Rapprochement between the West and Russia is proceeding along two parallel tracks. One is bilateral relations between the United States and Russia. On this front, President Barack Obama’s policy of resetting relations with Moscow is gradually succeeding in overcoming decades of suspicion and mistrust. The other is relations between the EU and Russia. On this front, EU members – notably including Poland – have been reaching out to Russia under the presumption that engaging rather than isolating Moscow ultimately offers Europe its best prospects for security.

President Obama’s reset with Russia is part of a broader strategy of engaging countries with which the United States has strained relations. While pursuing rapprochement with Russia, Washington has also sought dialogue with Burma, Cuba, Iran, North Korea and Syria.

With the likes of Iran and North Korea, engagement has yielded few results. Neither Tehran nor Pyongyang has reciprocated Washington’s overtures by demonstrating a readiness to rein in its nuclear programs. But with Russia, engagement has paid off handsomely. On issues ranging from Afghanistan to Iran to nuclear arms control, the reset is affording an unprecedented level of cooperation between Washington and Moscow. Although rapprochement between the two is still gelling, both seem genuinely interested in laying the foundation for a strategic partnership.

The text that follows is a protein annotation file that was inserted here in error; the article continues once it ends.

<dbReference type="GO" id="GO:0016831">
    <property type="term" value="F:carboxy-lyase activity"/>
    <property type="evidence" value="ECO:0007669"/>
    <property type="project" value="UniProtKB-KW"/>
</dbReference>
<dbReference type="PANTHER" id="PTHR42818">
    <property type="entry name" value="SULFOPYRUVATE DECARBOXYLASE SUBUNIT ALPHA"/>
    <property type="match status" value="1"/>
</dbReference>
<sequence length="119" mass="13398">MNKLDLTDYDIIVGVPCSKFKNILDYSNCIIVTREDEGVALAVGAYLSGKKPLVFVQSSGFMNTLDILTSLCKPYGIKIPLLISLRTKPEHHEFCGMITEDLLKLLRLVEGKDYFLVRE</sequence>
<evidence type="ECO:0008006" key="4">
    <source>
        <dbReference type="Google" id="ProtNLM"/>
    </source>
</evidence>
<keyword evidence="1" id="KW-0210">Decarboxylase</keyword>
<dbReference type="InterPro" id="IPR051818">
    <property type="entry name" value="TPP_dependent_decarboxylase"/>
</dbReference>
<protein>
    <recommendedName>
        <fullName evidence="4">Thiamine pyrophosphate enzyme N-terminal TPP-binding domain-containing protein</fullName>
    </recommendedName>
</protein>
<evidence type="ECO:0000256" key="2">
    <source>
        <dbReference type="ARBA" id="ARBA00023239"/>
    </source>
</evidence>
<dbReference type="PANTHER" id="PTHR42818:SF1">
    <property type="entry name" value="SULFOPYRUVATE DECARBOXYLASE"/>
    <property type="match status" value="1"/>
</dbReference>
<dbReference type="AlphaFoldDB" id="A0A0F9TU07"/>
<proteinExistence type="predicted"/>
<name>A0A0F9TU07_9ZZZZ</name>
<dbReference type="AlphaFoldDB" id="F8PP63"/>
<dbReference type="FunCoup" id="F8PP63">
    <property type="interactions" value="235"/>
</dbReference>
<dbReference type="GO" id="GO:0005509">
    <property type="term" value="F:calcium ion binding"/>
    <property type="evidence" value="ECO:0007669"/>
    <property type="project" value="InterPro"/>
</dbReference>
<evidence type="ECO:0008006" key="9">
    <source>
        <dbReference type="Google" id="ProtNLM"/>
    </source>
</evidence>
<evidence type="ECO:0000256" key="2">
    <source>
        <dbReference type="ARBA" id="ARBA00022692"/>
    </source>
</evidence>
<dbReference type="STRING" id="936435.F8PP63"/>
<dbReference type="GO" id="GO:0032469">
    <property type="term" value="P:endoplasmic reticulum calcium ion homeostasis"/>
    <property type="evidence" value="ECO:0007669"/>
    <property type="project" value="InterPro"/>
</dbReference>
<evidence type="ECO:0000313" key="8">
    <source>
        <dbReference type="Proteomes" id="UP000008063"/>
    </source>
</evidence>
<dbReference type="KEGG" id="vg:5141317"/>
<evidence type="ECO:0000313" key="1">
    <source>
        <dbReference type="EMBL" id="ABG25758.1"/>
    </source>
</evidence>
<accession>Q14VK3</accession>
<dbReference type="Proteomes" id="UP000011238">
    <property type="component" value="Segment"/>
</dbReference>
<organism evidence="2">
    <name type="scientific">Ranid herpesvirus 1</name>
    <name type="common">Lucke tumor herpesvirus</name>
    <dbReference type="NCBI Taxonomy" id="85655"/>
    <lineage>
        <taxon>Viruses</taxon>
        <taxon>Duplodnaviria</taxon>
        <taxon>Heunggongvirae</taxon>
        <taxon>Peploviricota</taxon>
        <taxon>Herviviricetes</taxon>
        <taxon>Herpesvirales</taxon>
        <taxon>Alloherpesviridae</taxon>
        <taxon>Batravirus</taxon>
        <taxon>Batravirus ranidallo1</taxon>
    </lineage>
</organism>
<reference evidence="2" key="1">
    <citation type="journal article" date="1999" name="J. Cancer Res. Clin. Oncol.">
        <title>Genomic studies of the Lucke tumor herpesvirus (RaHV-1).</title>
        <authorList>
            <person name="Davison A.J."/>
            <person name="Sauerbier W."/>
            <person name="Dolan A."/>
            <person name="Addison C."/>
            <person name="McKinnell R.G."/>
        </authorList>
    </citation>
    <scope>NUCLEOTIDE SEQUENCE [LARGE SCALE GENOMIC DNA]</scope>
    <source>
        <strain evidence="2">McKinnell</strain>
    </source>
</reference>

Despite Moscow’s new willingness to work with Washington, critics of engagement contend that Russia’s lagging performance on matters of democracy and human rights, along with its heavy hand in Georgia, Ukraine and Central Asia, suggest that Obama’s policy is in fact not working.

Such criticism is off the mark. To be sure, recent developments in Belarus and the Middle East reinforce the importance of U.S. efforts to promote the protection of human rights and the advance of political reform. But the United States must pursue these objectives within the context of its broader strategic interests. The Kremlin’s illiberal inclinations are certainly regrettable, but the United States and the EU should nonetheless capitalize on the important strategic benefits offered by cooperation with Russia. Accordingly, the West should judge Moscow’s readiness to be a partner on the basis of its foreign policy, not the character of its domestic institutions.